The final stage in IBP is the management business review, with the primary emphasis to drive decisions on actions to close the gap between business, financial, and strategic objectives.  The key functional leaders – supply chain, commercial, product – are expected to drive consensus on their plans and proposals.  Financial forecasts play an orchestrator role in the management business review to enable an enterprise-wide decision-making forum that maximizes the organization’s strategic and financial goals. 

The three main steps of this review include: 

Step One: Make Decisions on Gap-to-Close Actions and Trade-Offs 

First, planners should review the scenarios generated in the financial reconciliation session, obtain cross-functional agreement on the action plan and resolve any outstanding demand or supply risks and opportunities that require executive decisions.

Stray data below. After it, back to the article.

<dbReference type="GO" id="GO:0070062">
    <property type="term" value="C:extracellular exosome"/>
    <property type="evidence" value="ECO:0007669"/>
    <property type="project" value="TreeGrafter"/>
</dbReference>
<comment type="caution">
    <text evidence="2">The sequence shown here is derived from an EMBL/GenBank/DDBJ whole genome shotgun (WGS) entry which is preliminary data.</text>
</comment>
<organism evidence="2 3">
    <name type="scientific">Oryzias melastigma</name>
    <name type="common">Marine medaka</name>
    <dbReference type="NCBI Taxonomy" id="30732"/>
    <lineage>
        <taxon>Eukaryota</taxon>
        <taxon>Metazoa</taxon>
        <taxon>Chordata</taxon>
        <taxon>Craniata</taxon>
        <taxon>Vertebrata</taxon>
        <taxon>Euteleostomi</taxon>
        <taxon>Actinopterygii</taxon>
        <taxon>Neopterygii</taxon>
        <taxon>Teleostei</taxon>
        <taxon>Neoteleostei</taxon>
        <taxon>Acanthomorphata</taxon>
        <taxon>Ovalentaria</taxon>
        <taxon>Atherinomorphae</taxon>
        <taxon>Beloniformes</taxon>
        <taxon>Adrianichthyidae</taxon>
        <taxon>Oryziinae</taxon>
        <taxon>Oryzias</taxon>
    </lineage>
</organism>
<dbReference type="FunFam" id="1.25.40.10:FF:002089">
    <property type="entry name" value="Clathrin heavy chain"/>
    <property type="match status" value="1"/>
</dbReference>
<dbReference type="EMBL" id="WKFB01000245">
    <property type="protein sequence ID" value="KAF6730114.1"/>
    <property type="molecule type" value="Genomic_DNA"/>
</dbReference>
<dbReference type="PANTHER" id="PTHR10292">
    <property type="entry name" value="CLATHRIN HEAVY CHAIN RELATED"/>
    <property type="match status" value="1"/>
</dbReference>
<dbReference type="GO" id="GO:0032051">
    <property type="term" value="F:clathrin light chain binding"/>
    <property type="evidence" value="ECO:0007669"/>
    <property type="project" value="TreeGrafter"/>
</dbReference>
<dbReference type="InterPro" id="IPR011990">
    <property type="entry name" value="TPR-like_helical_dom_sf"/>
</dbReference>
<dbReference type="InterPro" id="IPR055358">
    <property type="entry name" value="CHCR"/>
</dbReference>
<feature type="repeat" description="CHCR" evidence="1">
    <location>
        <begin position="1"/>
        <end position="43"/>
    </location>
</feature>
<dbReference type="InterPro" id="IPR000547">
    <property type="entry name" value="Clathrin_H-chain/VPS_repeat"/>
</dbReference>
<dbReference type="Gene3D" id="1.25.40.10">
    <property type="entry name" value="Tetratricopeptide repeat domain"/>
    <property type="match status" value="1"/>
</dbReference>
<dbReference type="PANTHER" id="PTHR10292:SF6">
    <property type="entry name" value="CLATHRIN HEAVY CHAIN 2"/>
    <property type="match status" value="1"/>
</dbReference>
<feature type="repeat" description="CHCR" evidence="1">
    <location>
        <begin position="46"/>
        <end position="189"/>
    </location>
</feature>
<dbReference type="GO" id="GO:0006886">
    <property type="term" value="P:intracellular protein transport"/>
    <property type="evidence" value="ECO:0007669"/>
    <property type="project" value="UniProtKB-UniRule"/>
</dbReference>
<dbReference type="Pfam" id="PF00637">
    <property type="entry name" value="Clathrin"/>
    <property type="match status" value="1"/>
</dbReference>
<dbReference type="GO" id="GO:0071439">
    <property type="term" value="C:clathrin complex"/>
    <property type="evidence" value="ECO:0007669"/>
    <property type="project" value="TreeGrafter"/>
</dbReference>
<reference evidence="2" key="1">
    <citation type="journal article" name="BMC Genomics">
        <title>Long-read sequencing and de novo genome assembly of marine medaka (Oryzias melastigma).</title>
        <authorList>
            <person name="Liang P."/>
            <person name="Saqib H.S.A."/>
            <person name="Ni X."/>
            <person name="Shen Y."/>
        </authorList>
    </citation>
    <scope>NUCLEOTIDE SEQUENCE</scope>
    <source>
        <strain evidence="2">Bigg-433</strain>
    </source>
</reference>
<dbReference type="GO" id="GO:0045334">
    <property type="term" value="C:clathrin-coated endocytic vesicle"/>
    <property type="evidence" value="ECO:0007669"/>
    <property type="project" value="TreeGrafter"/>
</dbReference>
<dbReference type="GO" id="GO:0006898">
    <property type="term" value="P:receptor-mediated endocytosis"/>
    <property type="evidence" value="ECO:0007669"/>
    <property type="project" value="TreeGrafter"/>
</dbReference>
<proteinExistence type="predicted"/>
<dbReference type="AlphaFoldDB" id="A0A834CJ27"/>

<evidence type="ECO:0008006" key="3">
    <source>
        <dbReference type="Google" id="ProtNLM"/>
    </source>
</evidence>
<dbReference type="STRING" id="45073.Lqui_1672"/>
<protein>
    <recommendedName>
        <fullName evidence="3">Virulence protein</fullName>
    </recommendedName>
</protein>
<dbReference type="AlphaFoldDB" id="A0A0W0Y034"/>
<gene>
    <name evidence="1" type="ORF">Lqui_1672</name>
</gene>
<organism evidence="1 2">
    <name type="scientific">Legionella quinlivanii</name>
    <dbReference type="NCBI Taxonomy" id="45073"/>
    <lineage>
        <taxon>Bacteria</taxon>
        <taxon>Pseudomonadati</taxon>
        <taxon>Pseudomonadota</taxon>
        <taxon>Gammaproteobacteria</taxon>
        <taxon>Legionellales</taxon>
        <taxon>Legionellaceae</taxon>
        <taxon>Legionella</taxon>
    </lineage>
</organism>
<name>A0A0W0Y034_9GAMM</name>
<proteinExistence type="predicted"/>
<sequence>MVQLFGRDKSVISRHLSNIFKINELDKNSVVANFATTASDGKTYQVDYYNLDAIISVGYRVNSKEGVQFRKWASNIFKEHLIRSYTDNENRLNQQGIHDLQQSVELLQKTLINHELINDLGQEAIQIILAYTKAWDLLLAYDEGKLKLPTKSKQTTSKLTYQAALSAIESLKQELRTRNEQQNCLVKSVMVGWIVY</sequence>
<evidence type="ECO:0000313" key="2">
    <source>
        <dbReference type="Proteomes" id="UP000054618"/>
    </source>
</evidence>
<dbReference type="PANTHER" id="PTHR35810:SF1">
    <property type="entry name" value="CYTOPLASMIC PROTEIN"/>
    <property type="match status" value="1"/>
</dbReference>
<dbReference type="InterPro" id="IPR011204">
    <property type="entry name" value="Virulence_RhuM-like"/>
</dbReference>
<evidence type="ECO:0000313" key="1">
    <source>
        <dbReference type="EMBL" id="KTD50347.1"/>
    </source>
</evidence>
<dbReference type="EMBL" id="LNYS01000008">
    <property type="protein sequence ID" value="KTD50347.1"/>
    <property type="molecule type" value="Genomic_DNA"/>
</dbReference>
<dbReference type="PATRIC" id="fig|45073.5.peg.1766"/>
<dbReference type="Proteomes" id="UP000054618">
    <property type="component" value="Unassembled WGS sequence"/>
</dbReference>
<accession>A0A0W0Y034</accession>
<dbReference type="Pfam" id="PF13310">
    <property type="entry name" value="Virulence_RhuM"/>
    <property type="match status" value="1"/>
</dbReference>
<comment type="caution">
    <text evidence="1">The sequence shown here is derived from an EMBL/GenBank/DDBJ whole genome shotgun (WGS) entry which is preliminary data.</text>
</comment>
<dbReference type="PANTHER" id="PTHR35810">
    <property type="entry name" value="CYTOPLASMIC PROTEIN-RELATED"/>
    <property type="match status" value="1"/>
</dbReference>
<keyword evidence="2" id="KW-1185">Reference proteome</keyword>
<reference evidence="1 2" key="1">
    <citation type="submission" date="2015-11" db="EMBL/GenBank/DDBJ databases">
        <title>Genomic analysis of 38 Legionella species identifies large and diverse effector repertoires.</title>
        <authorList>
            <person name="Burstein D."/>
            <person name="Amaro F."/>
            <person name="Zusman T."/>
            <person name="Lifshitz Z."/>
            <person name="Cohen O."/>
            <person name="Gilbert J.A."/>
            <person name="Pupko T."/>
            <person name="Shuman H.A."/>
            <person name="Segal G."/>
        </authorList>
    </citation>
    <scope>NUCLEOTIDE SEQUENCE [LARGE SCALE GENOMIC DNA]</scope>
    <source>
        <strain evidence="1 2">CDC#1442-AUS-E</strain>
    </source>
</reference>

Planners must be prepared to address any executives’ challenges on why certain actions were prioritized, explain the assumptions behind each action, and present the case that aligns with the company’s long-term strategies.  Executive questions should be answered with insight into the cross-functional trade-off and its implications to the business strategy. 

Once all the stakeholders have understood the implications to their departmental and organizational goals, planners need to drive consensus on the forward action plan. 

Step Two: Review Performance Scorecard: 

Based on the decisions made, planners provide an overview of the company’s performance scorecard:  financial and business KPIs, like revenue, margin, market share, and customer satisfaction.